March-April 2017

A roundup of notable quotables

“There are only two reasons why the FDA would take 17 months to make a final decision on Texas’ importation of thiopental sodium: gross incompetence or willful obstruction.”

—Texas Attorney General Ken Paxton in a press release. In January, Paxton filed a lawsuit against the Food and Drug Administration claiming it has delayed a shipment of the drug thiopental sodium, which is used in death penalty lethal injections.

“On a scale of 1 to 10? Eleven.”

Cowboy Sherrod Greeson of the Texas Tech Ranch Horse team, to a reporter who asked him how exciting his day had been. That morning, Greeson and other members of the team were called out of class to round up a pair of cows that had gotten loose in downtown Lubbock. The TV clip might be the most Texas interview ever.

“Every girl I know who’s left the system either already had a kid or immediately got pregnant. You have to understand—we’re children. We’ll do anything to give or get love. And that’s what a baby is for us.”

—Jessica Urias, an adult who spent much of her childhood in Texas’ foster care system. She, like many teenagers in foster care, became pregnant at 16, and shortly after giving birth, the state put her daughter up for adoption. (

“I think a lot of officers, especially in our department, do things for people all the time, and it goes unrecognized.”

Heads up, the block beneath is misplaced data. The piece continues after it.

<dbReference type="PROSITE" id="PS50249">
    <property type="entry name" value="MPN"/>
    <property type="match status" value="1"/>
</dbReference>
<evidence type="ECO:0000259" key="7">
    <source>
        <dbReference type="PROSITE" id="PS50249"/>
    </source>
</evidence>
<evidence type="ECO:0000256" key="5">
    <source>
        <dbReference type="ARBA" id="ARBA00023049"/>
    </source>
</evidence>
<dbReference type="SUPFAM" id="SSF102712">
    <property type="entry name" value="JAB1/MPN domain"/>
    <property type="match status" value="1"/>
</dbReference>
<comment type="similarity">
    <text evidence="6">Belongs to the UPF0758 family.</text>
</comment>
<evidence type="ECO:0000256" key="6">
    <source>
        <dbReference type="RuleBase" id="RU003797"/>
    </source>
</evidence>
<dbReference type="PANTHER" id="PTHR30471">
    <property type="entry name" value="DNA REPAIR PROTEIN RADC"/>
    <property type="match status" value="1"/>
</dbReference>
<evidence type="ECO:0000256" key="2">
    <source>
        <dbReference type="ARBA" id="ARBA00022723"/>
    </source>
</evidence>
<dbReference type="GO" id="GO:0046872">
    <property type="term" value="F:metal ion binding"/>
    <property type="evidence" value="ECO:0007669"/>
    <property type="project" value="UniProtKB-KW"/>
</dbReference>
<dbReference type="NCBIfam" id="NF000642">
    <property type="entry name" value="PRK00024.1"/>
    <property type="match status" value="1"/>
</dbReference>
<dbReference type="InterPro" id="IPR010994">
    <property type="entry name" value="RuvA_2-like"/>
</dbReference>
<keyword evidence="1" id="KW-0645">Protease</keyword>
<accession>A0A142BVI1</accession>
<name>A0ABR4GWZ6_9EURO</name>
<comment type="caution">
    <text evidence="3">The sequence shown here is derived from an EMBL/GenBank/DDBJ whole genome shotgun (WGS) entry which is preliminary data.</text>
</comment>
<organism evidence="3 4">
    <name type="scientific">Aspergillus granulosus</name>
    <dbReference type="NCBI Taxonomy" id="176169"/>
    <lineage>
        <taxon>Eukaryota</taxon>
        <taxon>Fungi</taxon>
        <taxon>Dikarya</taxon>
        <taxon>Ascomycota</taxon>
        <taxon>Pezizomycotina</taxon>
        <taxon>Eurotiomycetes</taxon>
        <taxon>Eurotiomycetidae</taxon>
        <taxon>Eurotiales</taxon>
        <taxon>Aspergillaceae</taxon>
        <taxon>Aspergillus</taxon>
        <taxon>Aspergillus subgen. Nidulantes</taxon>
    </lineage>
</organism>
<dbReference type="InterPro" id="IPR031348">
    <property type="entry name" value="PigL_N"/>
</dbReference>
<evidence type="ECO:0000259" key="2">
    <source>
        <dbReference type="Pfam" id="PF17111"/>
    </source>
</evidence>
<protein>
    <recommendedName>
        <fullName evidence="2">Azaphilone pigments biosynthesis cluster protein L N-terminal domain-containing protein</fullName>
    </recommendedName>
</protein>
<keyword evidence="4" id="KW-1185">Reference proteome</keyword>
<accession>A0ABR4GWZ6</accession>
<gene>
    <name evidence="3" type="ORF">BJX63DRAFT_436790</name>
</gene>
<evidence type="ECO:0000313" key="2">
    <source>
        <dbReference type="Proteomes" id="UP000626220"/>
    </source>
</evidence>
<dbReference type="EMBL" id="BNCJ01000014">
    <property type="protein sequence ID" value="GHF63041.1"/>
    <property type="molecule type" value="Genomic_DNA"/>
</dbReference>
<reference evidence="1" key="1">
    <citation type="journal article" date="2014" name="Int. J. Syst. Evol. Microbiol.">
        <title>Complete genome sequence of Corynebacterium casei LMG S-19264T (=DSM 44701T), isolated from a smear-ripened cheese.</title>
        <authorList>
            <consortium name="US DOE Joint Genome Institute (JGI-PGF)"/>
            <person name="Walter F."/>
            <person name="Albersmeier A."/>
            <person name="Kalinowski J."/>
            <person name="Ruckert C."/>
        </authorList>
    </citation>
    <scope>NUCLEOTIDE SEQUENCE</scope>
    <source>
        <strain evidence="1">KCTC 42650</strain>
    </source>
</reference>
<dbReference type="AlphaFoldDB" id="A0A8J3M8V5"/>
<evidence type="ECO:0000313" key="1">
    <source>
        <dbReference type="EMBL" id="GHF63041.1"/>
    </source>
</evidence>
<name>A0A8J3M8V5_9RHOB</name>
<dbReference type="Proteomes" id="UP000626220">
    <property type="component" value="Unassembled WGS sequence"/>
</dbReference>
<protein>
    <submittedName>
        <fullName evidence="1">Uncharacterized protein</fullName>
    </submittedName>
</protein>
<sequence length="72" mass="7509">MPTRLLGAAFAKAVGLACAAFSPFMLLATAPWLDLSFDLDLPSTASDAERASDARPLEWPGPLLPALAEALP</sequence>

—Zionsville (Indiana) Police Department Officer Nick Smiley, who bought groceries for a woman and her children after the kids’ stepfather was arrested and charged with child neglect. (

“I did save somebody’s life that morning, but I had to take somebody else’s life in the process, and that’s difficult to reconcile.”

—Thomas Yoxall, the Phoenix man who drove up on Leonard Penuelas-Escobar attacking State Trooper Ed Andersson on the side of Interstate 10. Yoxall, who was armed, got out of his car and demanded that Penuelas-Escobar stop. When he didn’t, Yoxall shot and killed the assailant. (

“I think it will be less ‘Law and Order’ and more DMV.”

—a friend of the editor via text, on being summoned for jury duty.

“I’m blessed. I couldn’t live through another one—I’d have a heart attack.”

—Charlesetta Williams, a 75-year-old Texas woman who took shelter in her bathtub during a tornado. The twister was so strong it ripped her and the bathtub out of the home; she ended up in the yard, still in the tub, with only scratches and bruises. (